The U.S. Postal Regulatory Commission has rejected an appeal to overturn the U.S. Postal Service’s decision to close the Venice Post Office and consolidate operations with a nearby facility.
In a decision issued Jan. 24, the PRC dismissed the appeal filed by the Venice Stakeholders Association and held that the transfer of retail operations from the Venice Post Office at 1601 Main St. to the carrier annex property at 313 Grand Blvd. constitutes a relocation, which is not subject to appeal.
The stakeholders association, in its appeal, noted that the plan will result in the elimination of a large retail post office with five customer windows for a much smaller retail operation with no more than two customer windows. The dramatic decrease in size of the retail operations is equivalent to a closure, the group argued, but the Postal Service countered that the plan is a relocation because retail services will continue to be provided 400 feet away, to which the PRC agreed.
“Petitioners’ remaining claims that the relocation amounts to a ‘constructive closing’ are not persuasive,” the PRC decision states. “To meet the community’s need for postal services, the Postal Service is renovating the carrier annex including the provision of retail window service and post office boxes.”
Mark Ryavec, president of the Venice Stakeholders Association, said the group’s attorneys are looking into the prospects of a potential lawsuit to challenge the postal regulatory board’s decision.
Richard Maher, spokesman for the Postal Service in Los Angeles, said the agency expected a decision in its favor based on other cases involving relocations, and the Postal Service now intends to move ahead with its plan.
Venice residents have united on a variety of fronts to fight the closure of their post office, which was built under the Work Projects Administration and contains a 1941 mural by Edward Biberman. The community is seeking a nomination of the structure on the National Register of Historic Places, which they hope will help preserve its historic characteristics and access to the “Story of Venice” mural.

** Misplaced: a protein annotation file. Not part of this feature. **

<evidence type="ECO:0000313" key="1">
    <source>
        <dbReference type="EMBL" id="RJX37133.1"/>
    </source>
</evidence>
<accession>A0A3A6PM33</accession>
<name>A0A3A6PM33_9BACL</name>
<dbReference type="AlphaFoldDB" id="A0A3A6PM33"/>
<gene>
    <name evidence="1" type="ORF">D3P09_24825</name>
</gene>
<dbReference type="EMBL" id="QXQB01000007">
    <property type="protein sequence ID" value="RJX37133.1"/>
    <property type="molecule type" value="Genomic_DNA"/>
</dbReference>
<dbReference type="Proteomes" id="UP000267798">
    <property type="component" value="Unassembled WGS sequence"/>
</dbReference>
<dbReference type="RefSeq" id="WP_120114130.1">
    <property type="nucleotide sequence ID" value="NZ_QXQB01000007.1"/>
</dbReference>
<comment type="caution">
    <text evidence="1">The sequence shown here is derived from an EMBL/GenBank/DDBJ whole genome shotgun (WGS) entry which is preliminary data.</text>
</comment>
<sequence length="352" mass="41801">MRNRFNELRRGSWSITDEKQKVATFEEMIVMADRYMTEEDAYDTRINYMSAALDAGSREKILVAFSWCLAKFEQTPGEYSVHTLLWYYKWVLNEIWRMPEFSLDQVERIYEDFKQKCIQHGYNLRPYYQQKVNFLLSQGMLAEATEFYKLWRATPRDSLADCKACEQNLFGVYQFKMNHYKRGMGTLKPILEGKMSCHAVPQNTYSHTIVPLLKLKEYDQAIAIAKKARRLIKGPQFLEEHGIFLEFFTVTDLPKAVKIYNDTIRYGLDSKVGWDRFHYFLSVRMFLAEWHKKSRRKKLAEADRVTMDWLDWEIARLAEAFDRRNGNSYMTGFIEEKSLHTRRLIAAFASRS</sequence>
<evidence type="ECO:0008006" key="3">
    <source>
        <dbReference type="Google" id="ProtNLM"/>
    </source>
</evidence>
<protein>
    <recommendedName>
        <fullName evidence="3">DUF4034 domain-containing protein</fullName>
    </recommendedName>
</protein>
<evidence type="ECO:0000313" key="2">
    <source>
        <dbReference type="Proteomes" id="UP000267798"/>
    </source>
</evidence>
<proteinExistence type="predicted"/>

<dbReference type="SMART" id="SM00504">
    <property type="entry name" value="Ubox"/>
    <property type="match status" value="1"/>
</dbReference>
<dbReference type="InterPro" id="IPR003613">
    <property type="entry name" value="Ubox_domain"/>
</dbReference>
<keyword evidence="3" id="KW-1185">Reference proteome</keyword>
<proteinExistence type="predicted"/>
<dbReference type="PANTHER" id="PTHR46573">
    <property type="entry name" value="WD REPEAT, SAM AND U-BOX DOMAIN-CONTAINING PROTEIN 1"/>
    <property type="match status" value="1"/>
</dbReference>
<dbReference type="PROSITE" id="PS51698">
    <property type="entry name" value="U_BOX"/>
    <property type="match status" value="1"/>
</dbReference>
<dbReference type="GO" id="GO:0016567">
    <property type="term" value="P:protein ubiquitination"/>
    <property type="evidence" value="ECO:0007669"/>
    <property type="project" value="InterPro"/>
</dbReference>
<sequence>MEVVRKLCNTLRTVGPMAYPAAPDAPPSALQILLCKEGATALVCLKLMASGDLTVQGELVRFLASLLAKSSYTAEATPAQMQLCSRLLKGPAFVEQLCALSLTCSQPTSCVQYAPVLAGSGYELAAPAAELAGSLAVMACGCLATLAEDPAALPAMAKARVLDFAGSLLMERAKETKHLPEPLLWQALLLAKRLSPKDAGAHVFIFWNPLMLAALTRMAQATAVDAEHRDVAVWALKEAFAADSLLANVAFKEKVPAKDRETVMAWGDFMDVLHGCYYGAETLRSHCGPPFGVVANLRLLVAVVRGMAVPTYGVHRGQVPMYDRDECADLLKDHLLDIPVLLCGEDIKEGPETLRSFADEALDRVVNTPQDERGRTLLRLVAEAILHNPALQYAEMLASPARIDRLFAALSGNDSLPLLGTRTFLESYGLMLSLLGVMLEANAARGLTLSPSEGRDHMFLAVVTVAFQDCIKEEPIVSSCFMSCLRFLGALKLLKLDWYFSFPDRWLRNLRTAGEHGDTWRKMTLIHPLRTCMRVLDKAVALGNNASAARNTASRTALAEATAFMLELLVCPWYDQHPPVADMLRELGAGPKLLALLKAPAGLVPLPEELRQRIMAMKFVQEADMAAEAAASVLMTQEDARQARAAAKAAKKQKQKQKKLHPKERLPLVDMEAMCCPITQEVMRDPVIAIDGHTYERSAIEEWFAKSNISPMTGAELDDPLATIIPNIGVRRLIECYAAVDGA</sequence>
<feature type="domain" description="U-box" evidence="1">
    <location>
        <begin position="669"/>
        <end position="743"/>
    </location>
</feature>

Whether or not the post office is approved on the national historic register, its historic characteristics will be maintained through covenants conveyed to the future buyer as an attachment to the building’s deed, Maher said.
“The Postal Service has intended all along to treat it as (historic) and we will move ahead in that spirit,” he said.
If further closure appeals prove futile, Ryavec said community members are working with officials to devise mitigation measures to be attached to the deed to ensure the historic features are protected. The community will additionally work to ensure that the annex proposal is in compliance with issues such as zoning and planning regulations and parking requirements, he said.
The post office had been taken off the market pending the appeal decision, but the Postal Service hopes to have the property relisted soon as it moves forward with the relocation process, Maher said.